AFH

Morris “Mort” Bloom – my career with AFH

This month is a guest blog from Morris “Mort” Bloom.

Some of my most memorable days in the bush were marking road lines with Mort. My role was to source timber mostly from private property for the logging contractors under my supervision. Some were easily accessible across grass paddocks in the summer.… Read more

Last Light Lindridge

While finalising a previous blog with Ian Ravenwood on the evolution of aerial operations on Surrey Hills, I was reminded of the tragic plane crash on Daisy Nolan Hill, near Hampshire, in 1983, which killed the sole occupier, pilot John Lindridge.

I researched what I could about John and quickly discovered he had a remarkable flying career, first as a pilot with a flying medical service in outback South Australia in the 1960s, then part of critical freight and transport in the Bass Strait to more flying in Tasmania.… Read more

Airtruks to Squirrels – the evolution of aerial operations on Surrey Hills

Surrey Hills has a long history of aerial operations such as spraying, fertilising, controlled burns and fire fighting. These grew as the plantation estate expanded.

An airstrip was built at Basils Road in the 1980s to improve the efficiency of aerial work on Surrey Hills and adjoining land, but by the late 1980s, fixed-wing aircraft were largely replaced by helicopters.… Read more

Insect pests and fungal pathogens of eucalypt plantations

As mentioned in my blog on Dick de Boer, the main reason for my employment by Associated Forest Holdings (AFH) in 1975 was forest insect pests.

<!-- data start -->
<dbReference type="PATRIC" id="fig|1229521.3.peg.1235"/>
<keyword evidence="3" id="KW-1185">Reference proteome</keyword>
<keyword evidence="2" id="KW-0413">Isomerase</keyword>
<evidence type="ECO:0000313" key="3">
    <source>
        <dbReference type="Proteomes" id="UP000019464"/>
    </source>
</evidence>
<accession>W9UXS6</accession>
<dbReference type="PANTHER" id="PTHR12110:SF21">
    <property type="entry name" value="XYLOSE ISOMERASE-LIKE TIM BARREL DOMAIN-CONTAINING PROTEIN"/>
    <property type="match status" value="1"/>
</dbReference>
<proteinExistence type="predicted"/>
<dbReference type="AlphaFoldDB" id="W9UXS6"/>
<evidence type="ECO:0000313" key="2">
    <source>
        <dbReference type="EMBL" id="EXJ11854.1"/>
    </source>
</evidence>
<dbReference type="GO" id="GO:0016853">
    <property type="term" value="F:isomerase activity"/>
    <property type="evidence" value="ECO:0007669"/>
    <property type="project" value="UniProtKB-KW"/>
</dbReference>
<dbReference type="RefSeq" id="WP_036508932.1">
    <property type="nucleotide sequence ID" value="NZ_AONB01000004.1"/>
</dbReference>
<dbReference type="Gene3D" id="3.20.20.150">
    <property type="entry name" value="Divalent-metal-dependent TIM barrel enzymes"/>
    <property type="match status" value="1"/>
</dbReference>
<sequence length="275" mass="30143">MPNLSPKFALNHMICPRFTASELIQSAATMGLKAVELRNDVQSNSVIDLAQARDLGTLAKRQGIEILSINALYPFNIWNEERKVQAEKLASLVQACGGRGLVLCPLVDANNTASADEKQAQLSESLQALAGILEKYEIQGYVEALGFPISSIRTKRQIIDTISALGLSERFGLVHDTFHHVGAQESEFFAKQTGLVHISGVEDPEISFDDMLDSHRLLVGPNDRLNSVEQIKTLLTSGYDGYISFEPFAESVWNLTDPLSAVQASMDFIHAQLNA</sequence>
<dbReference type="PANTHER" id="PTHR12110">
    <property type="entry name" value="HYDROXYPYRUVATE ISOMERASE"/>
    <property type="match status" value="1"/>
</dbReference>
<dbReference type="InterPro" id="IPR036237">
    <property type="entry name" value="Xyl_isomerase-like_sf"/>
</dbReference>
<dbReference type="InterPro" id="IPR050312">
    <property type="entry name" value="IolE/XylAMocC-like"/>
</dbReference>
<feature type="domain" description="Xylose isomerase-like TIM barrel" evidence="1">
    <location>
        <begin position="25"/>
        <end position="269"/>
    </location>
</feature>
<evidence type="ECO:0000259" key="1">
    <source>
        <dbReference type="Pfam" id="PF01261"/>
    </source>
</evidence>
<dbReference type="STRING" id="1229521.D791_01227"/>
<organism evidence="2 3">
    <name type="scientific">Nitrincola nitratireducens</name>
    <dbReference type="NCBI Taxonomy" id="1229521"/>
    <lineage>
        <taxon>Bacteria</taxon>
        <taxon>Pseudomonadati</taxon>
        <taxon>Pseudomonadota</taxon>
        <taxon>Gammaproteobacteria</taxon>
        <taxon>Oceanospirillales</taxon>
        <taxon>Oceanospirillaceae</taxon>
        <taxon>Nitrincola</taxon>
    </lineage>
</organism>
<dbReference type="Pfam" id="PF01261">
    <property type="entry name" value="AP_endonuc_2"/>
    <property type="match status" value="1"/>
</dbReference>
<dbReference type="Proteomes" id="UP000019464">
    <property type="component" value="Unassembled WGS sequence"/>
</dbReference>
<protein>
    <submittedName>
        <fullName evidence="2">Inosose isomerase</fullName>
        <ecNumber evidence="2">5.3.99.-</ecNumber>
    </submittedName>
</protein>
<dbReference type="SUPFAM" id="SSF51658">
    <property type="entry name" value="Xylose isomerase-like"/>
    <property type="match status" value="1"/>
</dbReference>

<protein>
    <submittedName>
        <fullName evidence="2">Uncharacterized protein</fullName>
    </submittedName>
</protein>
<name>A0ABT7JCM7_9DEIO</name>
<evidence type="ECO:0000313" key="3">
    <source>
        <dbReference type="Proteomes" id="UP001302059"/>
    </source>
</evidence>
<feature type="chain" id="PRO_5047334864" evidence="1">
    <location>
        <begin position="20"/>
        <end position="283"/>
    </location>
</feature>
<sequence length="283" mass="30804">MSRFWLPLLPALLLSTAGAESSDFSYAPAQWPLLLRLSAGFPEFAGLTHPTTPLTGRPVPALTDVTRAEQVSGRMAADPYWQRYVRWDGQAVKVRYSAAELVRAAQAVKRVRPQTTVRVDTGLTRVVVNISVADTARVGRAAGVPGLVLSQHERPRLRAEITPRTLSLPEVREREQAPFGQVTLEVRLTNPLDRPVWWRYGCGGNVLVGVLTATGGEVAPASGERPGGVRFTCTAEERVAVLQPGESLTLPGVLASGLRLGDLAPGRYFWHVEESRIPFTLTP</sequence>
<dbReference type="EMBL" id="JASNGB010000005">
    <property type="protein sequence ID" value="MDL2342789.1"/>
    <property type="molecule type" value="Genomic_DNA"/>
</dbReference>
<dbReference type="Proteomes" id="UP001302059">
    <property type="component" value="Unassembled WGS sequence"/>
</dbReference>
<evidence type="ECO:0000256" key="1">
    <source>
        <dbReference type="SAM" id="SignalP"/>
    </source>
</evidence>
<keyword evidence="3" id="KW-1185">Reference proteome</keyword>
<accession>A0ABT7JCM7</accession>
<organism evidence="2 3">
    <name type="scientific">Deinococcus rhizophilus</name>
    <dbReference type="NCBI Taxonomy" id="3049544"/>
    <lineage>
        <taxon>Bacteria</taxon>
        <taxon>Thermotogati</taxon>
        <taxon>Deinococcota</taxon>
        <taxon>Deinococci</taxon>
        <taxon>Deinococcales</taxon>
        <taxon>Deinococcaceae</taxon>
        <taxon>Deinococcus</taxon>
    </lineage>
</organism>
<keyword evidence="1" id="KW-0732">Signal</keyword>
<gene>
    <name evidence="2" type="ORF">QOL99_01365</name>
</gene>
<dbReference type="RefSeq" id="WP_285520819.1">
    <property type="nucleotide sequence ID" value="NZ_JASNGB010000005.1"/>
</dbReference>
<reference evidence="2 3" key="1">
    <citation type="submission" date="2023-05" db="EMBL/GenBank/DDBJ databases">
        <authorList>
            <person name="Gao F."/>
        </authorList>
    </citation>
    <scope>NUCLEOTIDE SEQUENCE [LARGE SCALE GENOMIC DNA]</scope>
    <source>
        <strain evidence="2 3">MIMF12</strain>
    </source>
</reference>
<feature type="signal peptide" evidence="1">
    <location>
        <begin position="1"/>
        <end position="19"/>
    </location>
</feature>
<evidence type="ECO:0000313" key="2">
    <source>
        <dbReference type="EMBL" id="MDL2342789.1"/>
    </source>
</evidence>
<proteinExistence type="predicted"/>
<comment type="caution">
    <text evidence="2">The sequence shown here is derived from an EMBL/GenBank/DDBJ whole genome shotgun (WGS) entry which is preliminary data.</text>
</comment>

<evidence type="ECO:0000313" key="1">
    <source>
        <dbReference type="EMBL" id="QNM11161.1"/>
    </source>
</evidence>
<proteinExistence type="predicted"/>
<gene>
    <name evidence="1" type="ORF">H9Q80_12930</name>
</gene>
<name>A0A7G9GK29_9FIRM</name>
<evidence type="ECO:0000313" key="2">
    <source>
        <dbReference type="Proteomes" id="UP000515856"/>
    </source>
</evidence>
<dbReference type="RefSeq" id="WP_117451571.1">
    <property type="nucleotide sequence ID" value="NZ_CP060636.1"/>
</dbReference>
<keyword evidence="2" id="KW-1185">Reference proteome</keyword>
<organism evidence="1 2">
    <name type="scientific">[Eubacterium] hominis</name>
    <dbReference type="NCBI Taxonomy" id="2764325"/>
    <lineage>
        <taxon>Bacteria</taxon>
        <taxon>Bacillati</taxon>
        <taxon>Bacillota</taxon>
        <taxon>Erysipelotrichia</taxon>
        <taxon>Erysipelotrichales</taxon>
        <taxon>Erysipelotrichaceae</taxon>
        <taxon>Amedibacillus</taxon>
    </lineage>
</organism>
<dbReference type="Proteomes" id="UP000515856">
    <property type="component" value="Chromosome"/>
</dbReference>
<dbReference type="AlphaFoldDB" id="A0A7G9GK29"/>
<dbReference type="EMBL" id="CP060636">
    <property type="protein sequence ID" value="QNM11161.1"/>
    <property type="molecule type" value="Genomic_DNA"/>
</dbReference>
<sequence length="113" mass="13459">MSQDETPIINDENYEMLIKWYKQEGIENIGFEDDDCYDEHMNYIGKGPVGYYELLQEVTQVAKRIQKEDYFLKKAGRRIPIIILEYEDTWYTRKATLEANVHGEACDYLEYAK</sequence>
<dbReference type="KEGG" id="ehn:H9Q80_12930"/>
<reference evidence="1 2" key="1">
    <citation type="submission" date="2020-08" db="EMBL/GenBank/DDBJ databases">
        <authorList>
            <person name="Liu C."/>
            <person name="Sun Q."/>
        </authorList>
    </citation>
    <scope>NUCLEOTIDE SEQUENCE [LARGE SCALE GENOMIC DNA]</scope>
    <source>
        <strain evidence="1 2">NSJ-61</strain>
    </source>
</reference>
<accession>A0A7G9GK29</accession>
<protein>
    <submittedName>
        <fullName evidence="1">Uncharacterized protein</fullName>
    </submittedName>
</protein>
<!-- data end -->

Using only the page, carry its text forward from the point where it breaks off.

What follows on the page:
By the 1970s, the company was starting to become concerned about the ability of its forest estate, and particularly the freehold property of Surrey Hills, to provide an on-going supply of short fibre for fine paper production by the Burnie pulp and paper mill.… Read more

My AFH Experience

This month’s guest blog is by Leigh Titmus, who worked at Surrey Hills between 1978 and 1986.

Leigh grew up as a kid in Devonport through the 1950s and 60s. His father built one of the earliest shacks at Sisters Beach, so almost every weekend, the family would head off there, and they would drive past the Burnie Pulp and Paper mill very often.… Read more

Nursery times – the development of new technologies and practices

Les Baker and Ian Ravenwood write this month’s guest blog. 

Chapter 11 of my book “Fires, Farms and Forests” provides the story of how AFH and North Forest Products were instrumental in developing an industrial eucalypt plantation estate on Surrey Hills. This blog offers specific details of improved nursery techniques and the creation of a world-class nursery, which adds significantly to the Surrey Hills plantation story.… Read more

Sod seeding on Surrey Hills in 1960

Bob Hardy was born and grew up in Burnie. His mother, a Jones, came from a mixed farm at Cuprona, with her Jones line going back to Britton Jones, the ex-convict who built Franklin House. As a twenty-year-old graduate from Hawkesbury Agricultural College, Bob first started working on Surrey Hills in 1960.… Read more

Heading for “The Gates”: memories of the old Hampshire gatehouse

I didn’t provide any coverage of the gatekeepers in the book “Fires, Farms and Forests”, as I had limited information at the time. And yet, you couldn’t tell a story about Surrey Hills and AFH without mentioning the gatekeepers. 

Back in the 1950s, the Ridgley Highway didn’t exist. You could only get to Waratah via the Murchison Highway through the Hellyer Gorge and then onto Guildford Junction.… Read more

The radio electronics maestro

This is a story about a quietly spoken Dutchman who had responsibility for setting up and maintaining a radio communication system in the early days of AFH when access to Surrey Hills was much more limited than today.

The radio system was the only form of communication between the administrative office in Burnie and the workers in Surrey Hills.… Read more